The GAP System: Measuring Gamer/Game Compatibility
Or, How I Learned To Stop Dying, and Love Battlefield:Bad Company 2
They say that we are attracted to those who find us attractive. I think this applies to various “relationships”, including those between gamers and games. When trying to figure out why it is that I could play Gears of War almost exclusively for 2 years (a long and passionate relationship), and yet could not play its sequel for more than a couple of weeks without losing my mind (more of a fatal attraction), I eventually realized that it was simply a matter of the game not liking me: an irreconcilable incompatibility.
Exploring this revelation further, I discovered that this gamer/game relationship was almost quantifiable by what I now call “The GAP System”. Not so unlike the “Lovers Compatibility” tests that one might find in those magazines they sell near the counters in grocery stores (hee hee), The GAP System profiles games and gamers and helps explain why some FPS/TPS games work for a given person and others don’t.
GAP simultaneously stands for “Gamer Appeal Profile” and “Gamer Attribute Profile”. The Appeal Profile describes a given game by charting what the gamer must do or have, to experience success in the game. The Attribute Profile describes the gamer by charting the skills, attitudes, and other characteristics that he or she brings to gaming. To understand why a game is or is not enjoyable for a given gamer, all one has to do is compare the two profiles. As regards the hobby of gaming, I am convinced that only in rare cases do “opposites” attract, and therefore the closer that the gamer/game profiles resemble each other, the greater the potential for a long and happy relationship.
It should be noted that in the Appeal profile I use the phrase, “Importance To Experiencing Success” for rating the elements of a game. By success, I mean “fulfillment of purpose of gaming”. We game for a variety of purposes: entertaining ourselves, passing time, relaxing, hanging with friends. Yet for the most part, none of these are served if we are having a miserable time playing the game. When we profile a game, we discover to what degree each element will impact our chances of having fun, and in turn, to what extent the game will be fulfilling.
In its current form, the GAP System can only be used to compare profiles between gamers and FPS/TPS games. Discerning the elements required for more comprehensive appeal and attribute profiles is beyond my knowledge and experience in the other video game genres. It is my hope that if people find the GAP system insightful, or even just fun, that they might take this idea and run with it to make it more inclusive.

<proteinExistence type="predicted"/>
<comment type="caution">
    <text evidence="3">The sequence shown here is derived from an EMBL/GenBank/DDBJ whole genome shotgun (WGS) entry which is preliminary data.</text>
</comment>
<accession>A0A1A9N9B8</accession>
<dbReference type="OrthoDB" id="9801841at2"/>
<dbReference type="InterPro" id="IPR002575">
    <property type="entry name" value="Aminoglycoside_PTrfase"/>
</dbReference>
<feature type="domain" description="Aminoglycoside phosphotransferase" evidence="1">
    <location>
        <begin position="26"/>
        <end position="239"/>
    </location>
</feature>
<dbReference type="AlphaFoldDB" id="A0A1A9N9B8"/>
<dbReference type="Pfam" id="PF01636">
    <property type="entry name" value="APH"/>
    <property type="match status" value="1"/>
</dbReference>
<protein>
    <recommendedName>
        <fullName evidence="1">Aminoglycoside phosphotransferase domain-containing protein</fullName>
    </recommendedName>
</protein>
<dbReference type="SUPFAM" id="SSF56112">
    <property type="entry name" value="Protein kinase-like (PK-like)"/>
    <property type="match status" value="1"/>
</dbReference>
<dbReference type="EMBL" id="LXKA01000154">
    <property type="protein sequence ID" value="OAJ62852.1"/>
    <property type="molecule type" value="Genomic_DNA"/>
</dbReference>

Ultimately, I have created the GAP system for myself. It helps me to understand why I love or hate a game.
Finally, while this system is prone to extreme subjectivity, I think it can be useful if the users are honest and consistent within their own ratings, understand its limitations, and have arguments to support their choices if they claim objectivity in their scores.
As you can see by the slideshow, since I can’t aim well, I probably won’t enjoy games like Modern Warfare 2, or Gears of War 2. On the other hand, Gears of War, Left4Dead, and BF:BC2 appear to be near perfect matches.
The full page profiles are here:
I have created Open Office Calc templates (Gamer Appeal Profile and Gamer Attribute Profile) so that everyone can create their own profiles, or take the system and run with it. I no longer have the original OpenOffices (Or at least, I can no longer find them). LOL I look forward to hearing your thoughts and criticism/suggestions.
Update: Templates are up (please see links above)! I was chatting with Kenny earlier this evening and he mentioned interest in broadening these to cover SP gaming and the other genres!